Esther Thole is a freelance science journalist and moderator. She is currently editor-in-chief of chemistry trade journal C2W and editor at online science channel NEMO Kennislink. She is specialised in chemistry, particularly chemistry of living systems, origins of life and synthetic life. Thole published her first book ‘Making life: how scientists create life in the lab’ in 2018. She is an experienced moderator of meetings where science and society meet. Thole will be moderating the panel discussion.
Dr. Pauline Evers
Pauline Evers is a policy officer / patient advocate at the Dutch Federation of Cancer patient organisations. Her special interest is in the area of medicinal products and innovative treatments. Pauline is also active as a member of the Committee for Orphan Medicinal Products (COMP) at the European Medicines Evaluation Agency since 2006. After finishing her PhD, Evers worked for 15 years in the Pharmaceutical industry. Since 2003 she has worked for patient organisations, first in the area of rare diseases, and since 2008 at the cancer patient organisation, NFK.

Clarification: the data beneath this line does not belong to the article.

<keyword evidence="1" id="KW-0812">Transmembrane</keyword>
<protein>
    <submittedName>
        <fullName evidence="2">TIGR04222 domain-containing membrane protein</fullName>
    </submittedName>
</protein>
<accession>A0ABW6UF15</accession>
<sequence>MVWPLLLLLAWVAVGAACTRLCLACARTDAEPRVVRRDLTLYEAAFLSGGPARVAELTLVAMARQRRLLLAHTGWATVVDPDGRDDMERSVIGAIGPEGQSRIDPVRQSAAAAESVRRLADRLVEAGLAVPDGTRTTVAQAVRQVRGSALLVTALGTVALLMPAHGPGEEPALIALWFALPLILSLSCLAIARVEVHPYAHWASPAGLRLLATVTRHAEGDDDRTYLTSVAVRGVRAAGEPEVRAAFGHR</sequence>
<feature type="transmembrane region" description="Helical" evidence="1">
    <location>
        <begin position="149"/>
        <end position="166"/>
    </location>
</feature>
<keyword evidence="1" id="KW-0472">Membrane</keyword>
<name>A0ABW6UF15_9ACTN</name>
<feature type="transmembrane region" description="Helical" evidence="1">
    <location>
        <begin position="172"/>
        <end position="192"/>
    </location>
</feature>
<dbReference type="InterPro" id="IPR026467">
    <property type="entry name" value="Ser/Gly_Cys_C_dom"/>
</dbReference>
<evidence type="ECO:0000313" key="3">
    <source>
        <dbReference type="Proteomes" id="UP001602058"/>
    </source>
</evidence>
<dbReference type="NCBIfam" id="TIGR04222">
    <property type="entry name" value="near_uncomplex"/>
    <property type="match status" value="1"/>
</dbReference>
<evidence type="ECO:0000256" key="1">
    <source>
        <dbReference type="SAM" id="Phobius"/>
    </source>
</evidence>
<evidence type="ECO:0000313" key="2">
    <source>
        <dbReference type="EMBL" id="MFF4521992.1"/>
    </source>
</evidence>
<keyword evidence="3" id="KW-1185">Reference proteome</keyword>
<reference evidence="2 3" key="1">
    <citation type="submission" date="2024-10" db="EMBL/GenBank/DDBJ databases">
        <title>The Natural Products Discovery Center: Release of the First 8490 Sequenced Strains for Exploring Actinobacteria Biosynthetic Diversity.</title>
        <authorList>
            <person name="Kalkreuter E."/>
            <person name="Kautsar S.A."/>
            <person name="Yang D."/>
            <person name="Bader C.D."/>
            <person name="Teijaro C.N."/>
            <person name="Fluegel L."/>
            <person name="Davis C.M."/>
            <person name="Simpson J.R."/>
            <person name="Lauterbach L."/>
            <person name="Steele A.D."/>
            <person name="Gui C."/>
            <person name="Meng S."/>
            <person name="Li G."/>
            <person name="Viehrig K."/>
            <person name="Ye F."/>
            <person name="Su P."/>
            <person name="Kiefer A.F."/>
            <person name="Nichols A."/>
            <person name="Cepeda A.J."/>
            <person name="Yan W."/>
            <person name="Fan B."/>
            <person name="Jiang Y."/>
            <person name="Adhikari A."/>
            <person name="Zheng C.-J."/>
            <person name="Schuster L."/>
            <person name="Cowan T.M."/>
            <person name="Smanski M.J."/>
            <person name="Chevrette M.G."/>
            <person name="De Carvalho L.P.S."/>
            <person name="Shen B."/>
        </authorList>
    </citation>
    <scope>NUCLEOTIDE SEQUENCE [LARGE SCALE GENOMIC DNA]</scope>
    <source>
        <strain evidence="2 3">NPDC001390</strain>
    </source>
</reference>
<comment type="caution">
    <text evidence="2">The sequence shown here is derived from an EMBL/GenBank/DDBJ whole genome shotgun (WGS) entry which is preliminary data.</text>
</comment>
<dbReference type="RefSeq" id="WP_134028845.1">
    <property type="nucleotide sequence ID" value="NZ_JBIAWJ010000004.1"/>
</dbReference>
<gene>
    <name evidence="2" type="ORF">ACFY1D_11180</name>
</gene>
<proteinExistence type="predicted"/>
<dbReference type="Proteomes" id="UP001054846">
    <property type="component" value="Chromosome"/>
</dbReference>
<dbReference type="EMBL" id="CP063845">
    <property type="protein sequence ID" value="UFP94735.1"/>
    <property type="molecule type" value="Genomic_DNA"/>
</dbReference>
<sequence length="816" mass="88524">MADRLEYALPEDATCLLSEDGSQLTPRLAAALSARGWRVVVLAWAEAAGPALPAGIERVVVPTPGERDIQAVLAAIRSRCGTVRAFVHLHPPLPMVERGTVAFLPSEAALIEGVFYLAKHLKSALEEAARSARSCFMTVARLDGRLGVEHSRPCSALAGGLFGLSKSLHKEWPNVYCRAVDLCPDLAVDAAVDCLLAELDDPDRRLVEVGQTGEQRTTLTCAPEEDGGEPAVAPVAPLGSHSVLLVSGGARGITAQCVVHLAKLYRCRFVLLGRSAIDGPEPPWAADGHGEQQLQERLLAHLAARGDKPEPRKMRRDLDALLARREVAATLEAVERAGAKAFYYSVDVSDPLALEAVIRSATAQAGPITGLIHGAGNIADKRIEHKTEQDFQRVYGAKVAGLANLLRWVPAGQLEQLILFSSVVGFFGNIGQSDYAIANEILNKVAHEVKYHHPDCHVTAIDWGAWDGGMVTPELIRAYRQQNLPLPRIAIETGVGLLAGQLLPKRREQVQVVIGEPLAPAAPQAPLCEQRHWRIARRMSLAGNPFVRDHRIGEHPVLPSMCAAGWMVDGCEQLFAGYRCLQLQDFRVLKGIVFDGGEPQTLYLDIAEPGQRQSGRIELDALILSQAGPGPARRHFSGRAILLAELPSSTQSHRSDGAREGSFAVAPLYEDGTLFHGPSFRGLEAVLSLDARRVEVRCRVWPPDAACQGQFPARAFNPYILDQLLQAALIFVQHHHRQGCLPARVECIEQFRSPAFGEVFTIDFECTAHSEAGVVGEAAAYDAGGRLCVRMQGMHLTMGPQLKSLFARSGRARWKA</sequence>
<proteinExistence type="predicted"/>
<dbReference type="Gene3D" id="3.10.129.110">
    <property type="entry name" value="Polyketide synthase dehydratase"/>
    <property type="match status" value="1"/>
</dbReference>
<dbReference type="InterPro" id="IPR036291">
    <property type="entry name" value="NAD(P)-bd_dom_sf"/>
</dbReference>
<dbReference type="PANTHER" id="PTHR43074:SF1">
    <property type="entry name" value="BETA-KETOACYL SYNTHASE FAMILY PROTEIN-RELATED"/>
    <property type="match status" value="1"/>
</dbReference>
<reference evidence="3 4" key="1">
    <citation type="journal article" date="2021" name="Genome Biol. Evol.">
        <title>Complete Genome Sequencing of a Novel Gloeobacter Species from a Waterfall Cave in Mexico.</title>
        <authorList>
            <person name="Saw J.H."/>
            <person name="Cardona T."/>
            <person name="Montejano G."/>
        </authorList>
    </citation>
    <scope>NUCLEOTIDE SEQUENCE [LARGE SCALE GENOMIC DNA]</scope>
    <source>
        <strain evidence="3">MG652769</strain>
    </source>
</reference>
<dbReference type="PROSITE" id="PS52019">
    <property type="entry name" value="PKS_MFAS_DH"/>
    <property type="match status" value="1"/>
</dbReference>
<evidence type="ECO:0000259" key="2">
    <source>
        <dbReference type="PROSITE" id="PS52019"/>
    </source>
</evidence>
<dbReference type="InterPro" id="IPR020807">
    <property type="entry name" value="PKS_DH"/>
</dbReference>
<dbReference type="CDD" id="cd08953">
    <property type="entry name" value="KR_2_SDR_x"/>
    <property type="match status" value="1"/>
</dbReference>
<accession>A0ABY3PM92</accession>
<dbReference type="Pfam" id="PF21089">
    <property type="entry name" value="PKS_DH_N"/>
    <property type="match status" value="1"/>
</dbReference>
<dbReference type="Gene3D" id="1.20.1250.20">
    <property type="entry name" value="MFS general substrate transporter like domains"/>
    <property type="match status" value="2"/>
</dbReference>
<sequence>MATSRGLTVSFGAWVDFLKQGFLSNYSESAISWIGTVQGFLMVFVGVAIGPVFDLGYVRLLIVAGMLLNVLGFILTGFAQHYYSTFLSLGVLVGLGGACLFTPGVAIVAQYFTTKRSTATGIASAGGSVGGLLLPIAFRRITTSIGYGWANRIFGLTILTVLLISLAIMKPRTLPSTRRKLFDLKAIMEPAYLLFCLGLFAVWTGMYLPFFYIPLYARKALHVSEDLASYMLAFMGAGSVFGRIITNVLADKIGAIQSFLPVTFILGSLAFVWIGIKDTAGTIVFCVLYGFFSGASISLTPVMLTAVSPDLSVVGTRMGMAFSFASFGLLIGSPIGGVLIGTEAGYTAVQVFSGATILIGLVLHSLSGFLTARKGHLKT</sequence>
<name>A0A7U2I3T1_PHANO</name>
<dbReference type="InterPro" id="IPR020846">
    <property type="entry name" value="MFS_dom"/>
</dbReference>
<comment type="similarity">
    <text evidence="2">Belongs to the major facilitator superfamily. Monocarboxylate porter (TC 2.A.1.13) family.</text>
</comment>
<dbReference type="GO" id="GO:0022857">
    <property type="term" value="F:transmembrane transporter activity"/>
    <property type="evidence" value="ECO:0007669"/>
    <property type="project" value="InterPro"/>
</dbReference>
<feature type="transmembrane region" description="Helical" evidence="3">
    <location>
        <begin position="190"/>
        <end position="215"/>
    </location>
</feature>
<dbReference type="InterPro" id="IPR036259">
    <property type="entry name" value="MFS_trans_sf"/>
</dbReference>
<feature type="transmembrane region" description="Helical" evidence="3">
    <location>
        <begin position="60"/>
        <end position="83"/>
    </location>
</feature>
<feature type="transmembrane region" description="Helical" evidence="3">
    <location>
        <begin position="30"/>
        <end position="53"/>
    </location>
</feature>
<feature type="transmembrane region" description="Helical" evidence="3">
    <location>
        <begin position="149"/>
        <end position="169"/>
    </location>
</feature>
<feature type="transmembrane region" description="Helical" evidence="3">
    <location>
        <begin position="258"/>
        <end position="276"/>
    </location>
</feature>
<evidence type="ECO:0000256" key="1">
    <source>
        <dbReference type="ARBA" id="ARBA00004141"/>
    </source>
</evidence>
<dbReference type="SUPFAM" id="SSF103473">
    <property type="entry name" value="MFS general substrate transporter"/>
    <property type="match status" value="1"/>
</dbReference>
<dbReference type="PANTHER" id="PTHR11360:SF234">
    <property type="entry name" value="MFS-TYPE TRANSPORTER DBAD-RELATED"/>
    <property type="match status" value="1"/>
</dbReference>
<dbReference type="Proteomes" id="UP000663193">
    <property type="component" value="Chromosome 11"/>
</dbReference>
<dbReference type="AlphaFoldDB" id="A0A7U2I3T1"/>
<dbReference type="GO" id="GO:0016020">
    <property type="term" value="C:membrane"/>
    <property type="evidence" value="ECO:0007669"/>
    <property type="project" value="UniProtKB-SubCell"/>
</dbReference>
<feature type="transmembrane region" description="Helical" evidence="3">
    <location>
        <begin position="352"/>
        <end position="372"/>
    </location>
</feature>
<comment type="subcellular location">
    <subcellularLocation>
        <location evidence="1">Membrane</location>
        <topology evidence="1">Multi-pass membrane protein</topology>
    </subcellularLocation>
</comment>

Mr. dr. Corrette Ploem
M.C. Corrette Ploem is an experienced researcher and teacher in the field of health law, specialised in the legal aspects of new technologies, such as whole genome analysis, iPS-research, AI and machine learning, apps, big data and so on. She wrote a PhD-thesis on privacy and data research and participated in numerous research projects. In 2010 she published a report on the privacy aspects of data and tissue research and biobanks in commission of the Dutch Association for Health Law. Among other things, she is a member of the Dutch Health Council, medical ethics committees, and the editorial board of the Dutch Journal of Health Law.